Arms supplied by the United States to Syrian rebels under the Obama administration were regularly captured by the Islamic State and used against American-led coalition forces, according to an international arms monitoring group.
The London-based Conflict Armament Research (CAR) disclosed in its latest report that most of the arms recovered from ISIS were stolen in bulk from the Iraqi and Syrian militaries during initial advances by the militant group in 2014. But many of the group's weapons, particularly newly manufactured ammunition, were initially provided by the United States and Saudi Arabia to Syrian opposition forces battling President Bashar al Assad.
The report detailed a dozen cases in which arms purchased by the U.S. for Syrian rebels ended up in ISIS's arsenal. In one instance, it took militants less than two months to capture a guided antitank missile bought by the Pentagon from Bulgaria and supplied to a Syrian opposition group.
The occurrence demonstrates the swiftness in which U.S.-supplied weapons can be turned against its own troops and allies.
"These findings are a stark reminder of the contradictions inherent in supplying weapons into armed conflicts in which multiple competing and overlapping non-state armed groups operate," the report said. CAR later noted that international efforts to supply weapons to rebel groups "have significantly augmented the quantity and quality of weapons available to [ISIS] forces."
Investigators were unable to determine whether the 40,000 weapons recovered from ISIS over the past three years were captured on the battlefield or acquired from Syrian rebels amid ever-changing alliances.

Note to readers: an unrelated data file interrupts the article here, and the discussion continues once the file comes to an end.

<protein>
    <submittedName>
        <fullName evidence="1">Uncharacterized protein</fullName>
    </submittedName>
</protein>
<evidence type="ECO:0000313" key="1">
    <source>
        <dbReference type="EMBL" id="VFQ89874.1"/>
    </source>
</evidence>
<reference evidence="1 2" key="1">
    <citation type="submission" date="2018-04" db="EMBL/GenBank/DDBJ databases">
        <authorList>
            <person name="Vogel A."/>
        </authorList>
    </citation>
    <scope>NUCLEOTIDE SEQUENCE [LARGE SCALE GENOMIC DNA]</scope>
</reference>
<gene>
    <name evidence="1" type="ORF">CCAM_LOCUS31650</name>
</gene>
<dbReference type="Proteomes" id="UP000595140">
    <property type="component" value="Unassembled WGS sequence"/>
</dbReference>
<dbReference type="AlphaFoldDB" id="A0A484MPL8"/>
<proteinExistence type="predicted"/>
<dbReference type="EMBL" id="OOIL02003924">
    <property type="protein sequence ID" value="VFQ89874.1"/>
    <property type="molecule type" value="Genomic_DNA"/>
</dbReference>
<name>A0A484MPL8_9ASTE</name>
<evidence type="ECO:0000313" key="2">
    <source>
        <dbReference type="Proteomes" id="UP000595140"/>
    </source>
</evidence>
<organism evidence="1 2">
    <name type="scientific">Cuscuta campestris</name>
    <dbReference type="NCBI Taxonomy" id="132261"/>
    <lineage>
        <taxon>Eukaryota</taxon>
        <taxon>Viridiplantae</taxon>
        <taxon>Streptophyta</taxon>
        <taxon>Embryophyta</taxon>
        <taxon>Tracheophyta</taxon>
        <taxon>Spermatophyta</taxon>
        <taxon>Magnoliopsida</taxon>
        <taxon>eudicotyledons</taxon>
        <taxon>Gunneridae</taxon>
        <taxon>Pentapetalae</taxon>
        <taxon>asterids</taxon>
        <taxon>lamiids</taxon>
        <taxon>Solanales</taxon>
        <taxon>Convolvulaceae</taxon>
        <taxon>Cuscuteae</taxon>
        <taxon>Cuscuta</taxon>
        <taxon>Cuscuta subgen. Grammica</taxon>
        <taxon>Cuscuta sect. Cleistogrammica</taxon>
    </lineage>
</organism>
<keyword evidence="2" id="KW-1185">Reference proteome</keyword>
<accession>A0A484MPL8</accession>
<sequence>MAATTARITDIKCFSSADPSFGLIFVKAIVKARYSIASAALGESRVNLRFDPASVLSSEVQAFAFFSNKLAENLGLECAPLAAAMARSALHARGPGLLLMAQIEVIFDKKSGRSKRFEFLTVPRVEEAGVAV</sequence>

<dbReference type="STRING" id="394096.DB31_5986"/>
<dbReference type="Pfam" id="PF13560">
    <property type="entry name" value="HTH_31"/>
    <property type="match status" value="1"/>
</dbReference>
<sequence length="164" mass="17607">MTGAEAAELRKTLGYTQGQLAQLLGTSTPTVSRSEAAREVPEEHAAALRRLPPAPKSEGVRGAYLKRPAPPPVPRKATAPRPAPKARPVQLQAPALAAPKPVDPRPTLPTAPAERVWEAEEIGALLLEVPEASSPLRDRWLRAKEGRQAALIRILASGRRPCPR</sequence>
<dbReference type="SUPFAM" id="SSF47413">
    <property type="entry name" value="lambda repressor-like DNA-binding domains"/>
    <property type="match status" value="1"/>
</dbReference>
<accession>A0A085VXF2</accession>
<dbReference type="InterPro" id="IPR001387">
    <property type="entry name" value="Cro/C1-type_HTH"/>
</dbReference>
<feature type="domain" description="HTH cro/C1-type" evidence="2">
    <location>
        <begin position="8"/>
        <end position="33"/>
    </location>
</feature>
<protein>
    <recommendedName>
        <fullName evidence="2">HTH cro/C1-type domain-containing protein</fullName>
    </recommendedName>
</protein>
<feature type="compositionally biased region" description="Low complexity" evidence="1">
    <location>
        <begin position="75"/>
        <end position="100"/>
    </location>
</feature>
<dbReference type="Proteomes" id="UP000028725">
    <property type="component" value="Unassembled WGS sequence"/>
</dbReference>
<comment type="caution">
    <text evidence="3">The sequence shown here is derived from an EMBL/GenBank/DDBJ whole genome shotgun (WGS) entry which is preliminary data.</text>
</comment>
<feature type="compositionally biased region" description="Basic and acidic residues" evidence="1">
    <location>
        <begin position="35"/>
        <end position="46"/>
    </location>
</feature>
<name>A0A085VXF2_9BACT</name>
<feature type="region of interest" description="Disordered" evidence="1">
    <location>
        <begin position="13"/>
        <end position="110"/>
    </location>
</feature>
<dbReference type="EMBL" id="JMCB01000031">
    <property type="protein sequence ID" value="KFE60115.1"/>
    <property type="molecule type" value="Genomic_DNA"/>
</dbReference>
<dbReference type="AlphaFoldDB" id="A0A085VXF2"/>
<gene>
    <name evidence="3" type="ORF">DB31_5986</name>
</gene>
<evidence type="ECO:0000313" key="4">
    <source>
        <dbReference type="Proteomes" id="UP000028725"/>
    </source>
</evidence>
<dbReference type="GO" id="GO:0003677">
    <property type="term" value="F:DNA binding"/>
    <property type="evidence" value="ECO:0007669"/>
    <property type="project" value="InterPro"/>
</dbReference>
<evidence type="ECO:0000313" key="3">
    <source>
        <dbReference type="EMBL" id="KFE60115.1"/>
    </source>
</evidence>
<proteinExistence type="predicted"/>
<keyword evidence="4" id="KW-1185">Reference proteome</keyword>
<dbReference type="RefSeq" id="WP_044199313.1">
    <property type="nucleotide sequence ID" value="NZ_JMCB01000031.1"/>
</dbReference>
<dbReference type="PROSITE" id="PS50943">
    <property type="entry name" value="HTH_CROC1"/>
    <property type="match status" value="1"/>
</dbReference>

The Obama administration began covertly supplying weapons to moderate Syrian rebel groups in 2013 to combat the Assad regime. President Donald Trump ended the secretive CIA operation in July, but a publicly known federal program to arm the Syrian Democratic Forces against ISIS remains in place.
The report found no evidence of SDF weapons falling into the hands of ISIS.
CAR said all of the weapons purchased by the United States were manufactured in European Union states, raising the prospect that the Pentagon violated international contracts.
"At the very least, the diversion of weapons documented in this report has eroded the trust that exporting authorities placed in the recipient governments," the authors wrote. "At worst, the diversions occurred in violation of signed agreements that commit recipient governments not to retransfer materiel without the exporter's prior consent."
Though the terrorist group often showcased American-made weapons presumably seized from Iraqi security forces in its propaganda videos, the majority of arms captured by ISIS came from Russia and China.
Roughly 90 percent of weapons and ammunition deployed by ISIS were manufactured in China, Russia, and Eastern European countries, with Moscow and Beijing accounting for more than 50 percent, according to the report. By comparison, NATO-produced weapons and ammunition accounted for 3 percent and 13 percent of ISIS's arsenal, respectively.